Mr. Engebretson: There are a couple of ways, but I didn't like to slit their throat because it would get blood all over. I grabbed the chicken by the legs, and I would tuck one wing on the left side of the leg and take the other wing and tuck it alongside the other leg. Now they are held in one hand. I used a chopping block, and I would rap the chicken's head on the chopping block, just to stun him. I would give him a chop with the hatchet, and I'd have to make sure my hand wasn't in the way. I had a peach basket, and I would put him in there to flop around. They really can't get out of there, so they flopped around and bled.
Mr. Aumack: So you knocked them out to stun them and then you cut its head off?
Mr. Engebretson: Yes. I don't like to look at a chicken's eyes when I'm doing it! He was thinking, "You used to be my friend. You fed me every day!" (laughter)
Mr. Aumack: I have heard stories about them running around. Can they run around?
Mr. Engebretson: They don't have a head anymore, so they can't see where they are going. So the involuntary muscles make them flop around. In about thirty seconds or so, they are all through.
Mr. Aumack: Tell me something that you would tell to the younger generation on how to preserve Monmouth County and any advice you may have for them about anything.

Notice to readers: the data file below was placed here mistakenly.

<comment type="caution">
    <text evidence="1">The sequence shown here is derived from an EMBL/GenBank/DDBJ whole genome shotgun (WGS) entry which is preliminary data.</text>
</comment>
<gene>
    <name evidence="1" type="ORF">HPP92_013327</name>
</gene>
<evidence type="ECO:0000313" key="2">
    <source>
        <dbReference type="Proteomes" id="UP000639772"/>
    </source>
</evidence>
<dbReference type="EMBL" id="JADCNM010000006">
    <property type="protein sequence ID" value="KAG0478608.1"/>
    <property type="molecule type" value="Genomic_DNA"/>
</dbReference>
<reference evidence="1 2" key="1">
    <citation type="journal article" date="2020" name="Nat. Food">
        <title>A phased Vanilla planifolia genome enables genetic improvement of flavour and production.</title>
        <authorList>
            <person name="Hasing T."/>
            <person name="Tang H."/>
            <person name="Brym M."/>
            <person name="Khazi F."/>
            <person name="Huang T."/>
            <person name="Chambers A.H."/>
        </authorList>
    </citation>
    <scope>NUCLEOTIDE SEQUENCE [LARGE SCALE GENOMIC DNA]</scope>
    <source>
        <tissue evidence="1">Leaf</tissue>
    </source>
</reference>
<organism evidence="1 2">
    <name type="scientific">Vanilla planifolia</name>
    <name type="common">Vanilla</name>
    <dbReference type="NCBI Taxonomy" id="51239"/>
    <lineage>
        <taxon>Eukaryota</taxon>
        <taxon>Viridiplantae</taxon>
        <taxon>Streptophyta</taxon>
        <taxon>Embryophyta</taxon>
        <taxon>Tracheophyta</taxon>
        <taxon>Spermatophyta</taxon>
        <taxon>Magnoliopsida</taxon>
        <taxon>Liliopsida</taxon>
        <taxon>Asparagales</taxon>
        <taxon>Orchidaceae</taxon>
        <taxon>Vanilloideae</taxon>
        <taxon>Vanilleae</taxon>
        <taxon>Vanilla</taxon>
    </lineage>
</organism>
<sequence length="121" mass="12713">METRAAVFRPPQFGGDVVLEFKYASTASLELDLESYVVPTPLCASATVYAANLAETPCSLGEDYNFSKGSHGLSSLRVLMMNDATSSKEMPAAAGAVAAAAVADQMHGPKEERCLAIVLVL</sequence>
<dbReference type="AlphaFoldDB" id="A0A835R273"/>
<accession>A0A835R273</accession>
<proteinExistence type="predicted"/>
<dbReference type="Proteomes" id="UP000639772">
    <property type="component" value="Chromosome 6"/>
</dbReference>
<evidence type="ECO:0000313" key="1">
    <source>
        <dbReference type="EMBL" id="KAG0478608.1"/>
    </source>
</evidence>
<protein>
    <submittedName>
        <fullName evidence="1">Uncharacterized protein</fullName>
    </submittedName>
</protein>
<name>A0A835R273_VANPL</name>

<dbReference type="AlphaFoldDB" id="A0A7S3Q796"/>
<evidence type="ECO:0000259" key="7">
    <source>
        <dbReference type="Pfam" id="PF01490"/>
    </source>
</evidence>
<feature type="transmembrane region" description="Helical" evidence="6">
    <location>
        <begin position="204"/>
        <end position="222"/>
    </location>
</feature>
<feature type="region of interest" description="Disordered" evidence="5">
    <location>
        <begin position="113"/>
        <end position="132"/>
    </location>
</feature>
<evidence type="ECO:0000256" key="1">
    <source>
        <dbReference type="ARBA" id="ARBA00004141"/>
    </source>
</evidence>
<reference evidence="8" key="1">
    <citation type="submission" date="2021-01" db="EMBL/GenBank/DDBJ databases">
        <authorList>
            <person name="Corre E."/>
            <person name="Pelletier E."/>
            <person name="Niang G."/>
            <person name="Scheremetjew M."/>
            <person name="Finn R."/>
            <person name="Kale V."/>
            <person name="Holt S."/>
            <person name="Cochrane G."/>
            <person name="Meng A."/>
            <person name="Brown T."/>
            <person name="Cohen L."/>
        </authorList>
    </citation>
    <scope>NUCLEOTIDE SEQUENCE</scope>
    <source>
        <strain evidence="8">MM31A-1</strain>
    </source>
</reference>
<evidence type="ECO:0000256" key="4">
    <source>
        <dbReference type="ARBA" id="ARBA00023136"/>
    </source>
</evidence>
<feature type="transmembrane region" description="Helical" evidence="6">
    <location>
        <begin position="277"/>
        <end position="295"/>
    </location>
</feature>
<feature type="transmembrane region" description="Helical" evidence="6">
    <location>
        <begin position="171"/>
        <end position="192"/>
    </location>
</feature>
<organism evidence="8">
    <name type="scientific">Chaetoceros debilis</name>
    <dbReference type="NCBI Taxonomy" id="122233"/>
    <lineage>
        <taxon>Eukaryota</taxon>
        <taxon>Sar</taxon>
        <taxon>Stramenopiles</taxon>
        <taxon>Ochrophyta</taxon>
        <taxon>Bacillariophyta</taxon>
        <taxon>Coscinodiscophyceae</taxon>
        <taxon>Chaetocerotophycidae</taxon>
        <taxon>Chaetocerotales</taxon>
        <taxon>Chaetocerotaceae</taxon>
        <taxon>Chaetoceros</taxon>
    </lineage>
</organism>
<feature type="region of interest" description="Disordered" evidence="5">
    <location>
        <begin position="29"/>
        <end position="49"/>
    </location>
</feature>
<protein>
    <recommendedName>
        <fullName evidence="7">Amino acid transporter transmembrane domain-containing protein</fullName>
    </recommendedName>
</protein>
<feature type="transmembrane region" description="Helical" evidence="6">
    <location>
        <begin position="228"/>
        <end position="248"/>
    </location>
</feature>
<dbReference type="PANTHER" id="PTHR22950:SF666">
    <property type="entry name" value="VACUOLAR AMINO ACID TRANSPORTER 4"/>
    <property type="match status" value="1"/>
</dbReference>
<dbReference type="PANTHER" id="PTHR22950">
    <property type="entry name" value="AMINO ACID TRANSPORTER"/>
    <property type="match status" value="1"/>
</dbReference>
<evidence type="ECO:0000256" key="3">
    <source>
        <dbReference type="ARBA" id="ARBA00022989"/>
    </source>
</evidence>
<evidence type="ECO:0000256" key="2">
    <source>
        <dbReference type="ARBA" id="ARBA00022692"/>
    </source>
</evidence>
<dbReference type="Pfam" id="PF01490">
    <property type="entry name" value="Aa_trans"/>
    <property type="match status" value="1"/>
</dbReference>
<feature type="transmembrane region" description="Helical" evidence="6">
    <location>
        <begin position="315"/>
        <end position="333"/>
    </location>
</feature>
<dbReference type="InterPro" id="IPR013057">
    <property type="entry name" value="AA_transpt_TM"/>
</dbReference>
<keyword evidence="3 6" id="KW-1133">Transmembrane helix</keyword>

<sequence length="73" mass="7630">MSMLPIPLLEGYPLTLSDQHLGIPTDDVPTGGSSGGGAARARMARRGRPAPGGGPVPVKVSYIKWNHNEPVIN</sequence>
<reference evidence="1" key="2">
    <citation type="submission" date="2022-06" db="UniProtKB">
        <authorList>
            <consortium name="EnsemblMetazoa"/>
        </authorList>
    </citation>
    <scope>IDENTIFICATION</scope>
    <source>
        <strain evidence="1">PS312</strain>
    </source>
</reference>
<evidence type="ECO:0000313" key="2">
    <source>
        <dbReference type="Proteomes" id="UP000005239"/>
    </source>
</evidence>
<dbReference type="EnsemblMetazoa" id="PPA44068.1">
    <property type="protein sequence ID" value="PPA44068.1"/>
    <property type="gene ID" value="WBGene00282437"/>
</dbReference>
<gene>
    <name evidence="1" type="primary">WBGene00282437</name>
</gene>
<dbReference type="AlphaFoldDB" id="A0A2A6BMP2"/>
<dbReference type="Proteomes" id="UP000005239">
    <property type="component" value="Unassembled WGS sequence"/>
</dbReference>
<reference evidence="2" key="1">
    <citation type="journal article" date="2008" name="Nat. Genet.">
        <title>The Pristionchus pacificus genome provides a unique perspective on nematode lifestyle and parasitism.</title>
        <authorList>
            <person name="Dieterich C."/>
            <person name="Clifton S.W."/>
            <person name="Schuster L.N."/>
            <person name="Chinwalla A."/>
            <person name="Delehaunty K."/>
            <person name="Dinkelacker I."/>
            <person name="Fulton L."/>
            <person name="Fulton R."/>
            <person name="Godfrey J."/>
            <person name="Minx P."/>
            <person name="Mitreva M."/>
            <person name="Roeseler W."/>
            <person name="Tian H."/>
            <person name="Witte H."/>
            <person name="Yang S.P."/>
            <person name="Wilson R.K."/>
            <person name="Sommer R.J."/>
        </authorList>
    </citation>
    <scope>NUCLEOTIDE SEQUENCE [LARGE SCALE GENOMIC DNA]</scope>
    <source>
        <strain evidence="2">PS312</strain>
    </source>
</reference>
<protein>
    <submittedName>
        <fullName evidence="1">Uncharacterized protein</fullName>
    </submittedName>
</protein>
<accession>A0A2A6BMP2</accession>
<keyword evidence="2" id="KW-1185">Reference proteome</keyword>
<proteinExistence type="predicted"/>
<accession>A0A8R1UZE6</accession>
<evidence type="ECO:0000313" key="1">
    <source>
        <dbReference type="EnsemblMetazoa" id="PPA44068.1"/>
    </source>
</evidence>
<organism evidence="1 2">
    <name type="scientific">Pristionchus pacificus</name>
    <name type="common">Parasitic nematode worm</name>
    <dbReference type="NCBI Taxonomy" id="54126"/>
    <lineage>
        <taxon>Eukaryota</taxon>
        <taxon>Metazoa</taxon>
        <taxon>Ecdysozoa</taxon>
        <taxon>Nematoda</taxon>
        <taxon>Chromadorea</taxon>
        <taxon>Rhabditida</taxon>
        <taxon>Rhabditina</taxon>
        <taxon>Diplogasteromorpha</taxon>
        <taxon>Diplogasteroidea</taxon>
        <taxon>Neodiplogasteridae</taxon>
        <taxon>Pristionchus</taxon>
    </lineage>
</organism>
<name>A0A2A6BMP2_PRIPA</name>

Mr. Engebretson: You can preserve Monmouth County to a certain extent. I think what the State has done by buying farms is a good idea. The County has done quite a bit. If you go around to the County parks, on Route 537, it is still farmed. It is leased to the farmers, and they grow hay and grain on it. You have to balance what you have in the way of nature as opposed to what your needs are. People lose sight of that. In California especially, they have a type of butterfly that is only indigenous to there. It is nice to see it, but some day that butterfly is not going to have a home. What will happen is, he'll probably fly off to the next farm down the road. And you don't have to condemn that land for butterflies. So you have to use common sense. If you have low lands, you don't build on them. Don't fill it in. Let the frogs and birds stay there. But if you have good farmland, you either farm it or sell it for houses. Also you don't build right near the ocean. These people that build near the ocean get federal insurance. They shouldn't receive federal flood insurance. They are building too close. And they are apt to have their homes swept away. We should not have our tax dollars used to support the federal flood insurance in this case.
Mr. Aumack: Well, I think this is a good place to stop. I thank you, and it has been a pleasure and an honor, sir.
Mr. Engebretson: Thank you.